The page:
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Can an Optometrist Detect Retinal Detachment?

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Retinal detachment is considered a medical emergency. If you experience symptoms related to a detached retina or an eye emergency that can cause a detached retina, you should visit an optometrist or medical centre for emergency eye care

An optometrist can detect signs of a detached retina and retinal tear by dilating your eyes and examining them with an ophthalmoscope or scanning them with optical coherence tomography (OCT) or ultrasound equipment. 

A detached retina can cause permanent vision loss without prompt treatment, but with an early diagnosis and support from an eye care professional, you can preserve your vision. 

What Are the Symptoms of a Detached Retina?

Common warning signs of a detached retina include:

  • A sudden increase of floaters (squiggly lines) in your vision
  • Flashes of light in one or both eyes
  • Vision loss that looks like a veil or curtain coming down over your field of vision
  • A sudden loss of peripheral vision that doesn’t go away over time

Seeing occasional flashes or floaters in your vision is generally considered normal—but if you experience sudden flashes of light or more floaters than usual, they could be a sign of a detached retina.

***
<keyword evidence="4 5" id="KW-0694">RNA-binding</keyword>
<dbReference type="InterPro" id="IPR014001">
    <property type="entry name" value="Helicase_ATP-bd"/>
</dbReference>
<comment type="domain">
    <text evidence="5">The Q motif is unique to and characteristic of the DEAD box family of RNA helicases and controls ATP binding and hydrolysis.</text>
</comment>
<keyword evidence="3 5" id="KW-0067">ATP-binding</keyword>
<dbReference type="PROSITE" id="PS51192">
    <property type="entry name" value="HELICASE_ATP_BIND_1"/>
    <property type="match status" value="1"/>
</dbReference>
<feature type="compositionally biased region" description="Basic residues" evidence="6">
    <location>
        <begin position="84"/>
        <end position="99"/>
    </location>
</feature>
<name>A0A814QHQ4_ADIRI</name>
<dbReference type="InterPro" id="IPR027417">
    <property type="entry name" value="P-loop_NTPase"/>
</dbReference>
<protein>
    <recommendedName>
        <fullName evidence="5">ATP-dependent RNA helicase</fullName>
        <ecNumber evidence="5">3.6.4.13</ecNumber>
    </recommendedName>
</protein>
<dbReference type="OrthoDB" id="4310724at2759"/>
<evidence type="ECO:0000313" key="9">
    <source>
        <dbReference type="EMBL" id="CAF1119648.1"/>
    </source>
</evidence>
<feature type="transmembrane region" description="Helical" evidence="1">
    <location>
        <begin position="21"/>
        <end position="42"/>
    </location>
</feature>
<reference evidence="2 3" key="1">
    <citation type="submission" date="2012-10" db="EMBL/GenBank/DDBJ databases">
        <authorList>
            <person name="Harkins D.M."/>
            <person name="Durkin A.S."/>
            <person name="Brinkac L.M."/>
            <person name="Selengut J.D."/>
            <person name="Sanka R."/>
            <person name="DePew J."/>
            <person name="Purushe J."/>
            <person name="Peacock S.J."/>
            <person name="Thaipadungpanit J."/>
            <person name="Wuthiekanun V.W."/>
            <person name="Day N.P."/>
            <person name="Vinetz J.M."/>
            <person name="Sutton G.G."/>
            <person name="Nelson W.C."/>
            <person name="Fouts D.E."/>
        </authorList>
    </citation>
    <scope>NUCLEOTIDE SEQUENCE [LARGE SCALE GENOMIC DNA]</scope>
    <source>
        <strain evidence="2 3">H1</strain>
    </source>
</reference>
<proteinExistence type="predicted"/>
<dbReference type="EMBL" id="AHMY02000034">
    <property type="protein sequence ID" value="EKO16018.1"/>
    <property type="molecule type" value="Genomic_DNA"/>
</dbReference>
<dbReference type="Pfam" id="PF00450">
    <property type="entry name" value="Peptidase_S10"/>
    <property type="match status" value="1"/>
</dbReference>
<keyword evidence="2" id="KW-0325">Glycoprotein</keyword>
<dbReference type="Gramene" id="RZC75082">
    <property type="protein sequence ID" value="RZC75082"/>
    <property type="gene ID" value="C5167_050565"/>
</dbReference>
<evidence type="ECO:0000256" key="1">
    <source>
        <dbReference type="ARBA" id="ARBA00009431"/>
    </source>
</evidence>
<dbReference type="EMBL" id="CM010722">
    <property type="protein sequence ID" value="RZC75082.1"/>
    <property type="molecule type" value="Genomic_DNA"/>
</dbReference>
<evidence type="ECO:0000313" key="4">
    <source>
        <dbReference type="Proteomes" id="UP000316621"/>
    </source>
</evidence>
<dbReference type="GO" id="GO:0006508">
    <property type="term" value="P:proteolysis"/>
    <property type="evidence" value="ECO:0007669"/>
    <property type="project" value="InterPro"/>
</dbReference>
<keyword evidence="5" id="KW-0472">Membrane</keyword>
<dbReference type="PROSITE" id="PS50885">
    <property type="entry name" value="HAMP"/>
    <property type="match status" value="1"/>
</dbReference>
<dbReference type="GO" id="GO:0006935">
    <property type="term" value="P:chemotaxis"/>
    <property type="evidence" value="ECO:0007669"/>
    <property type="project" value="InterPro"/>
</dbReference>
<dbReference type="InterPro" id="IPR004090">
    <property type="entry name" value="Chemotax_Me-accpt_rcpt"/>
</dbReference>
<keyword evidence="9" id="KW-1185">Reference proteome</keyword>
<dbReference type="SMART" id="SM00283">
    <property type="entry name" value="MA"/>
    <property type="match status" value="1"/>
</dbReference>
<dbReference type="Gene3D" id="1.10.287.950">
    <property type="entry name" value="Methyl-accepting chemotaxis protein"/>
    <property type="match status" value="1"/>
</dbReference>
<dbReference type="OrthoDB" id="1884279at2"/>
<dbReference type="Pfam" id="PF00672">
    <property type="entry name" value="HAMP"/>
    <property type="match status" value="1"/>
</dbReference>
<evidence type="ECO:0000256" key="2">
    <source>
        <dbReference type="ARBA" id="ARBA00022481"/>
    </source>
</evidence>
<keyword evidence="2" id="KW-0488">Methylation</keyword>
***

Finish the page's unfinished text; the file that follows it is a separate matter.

If you experience any of the symptoms above, don’t hesitate to contact your eye doctor. We can provide emergency eye care to help protect your vision and preserve your long-term eye health. If you notice unusual vision issues after an injury or trauma to the head or eyes, seeking prompt care could be critical for preventing vision loss. 

What Causes Retinal Detachment?

There are 3 types of retinal detachment, each with its own distinct cause. But in general, retinal detachment occurs when your retina—the light-sensitive tissue at the back of your eye—is damaged or starts to pull away from the optic nerve because of changes to your eye health. 

Some of the common underlying causes of retinal detachment include:

  • Injuries to the eye
  • Blows to the head
  • Eye diseases
  • Eye surgery complications
  • Severe myopia
  • Other health conditions, such as diabetes

What Causes Each Type of Retinal Detachment?

The 3 currently recognized types of retinal detachment are rhegmatogenous, tractional, and exudative retinal detachment.

Rhegmatogenous Retinal Detachment 

Rhegmatogenous retinal detachment can be caused by a small tear or break in your retina and is the most common cause of retinal detachment. The issues that can cause a tear or break in your retina include the vitreous gel in your eye shrinking and pulling on your retina as you get older, as well as injuries or trauma to your eyes or head. 

Tractional Retinal Detachment 

Tractional retinal detachment can be caused by scar tissue on your retina pulling your retina away from the back of your eye. One of the most common causes of retinal scarring is diabetic retinopathy—a potential complication of diabetes that can cause vision loss and blindness.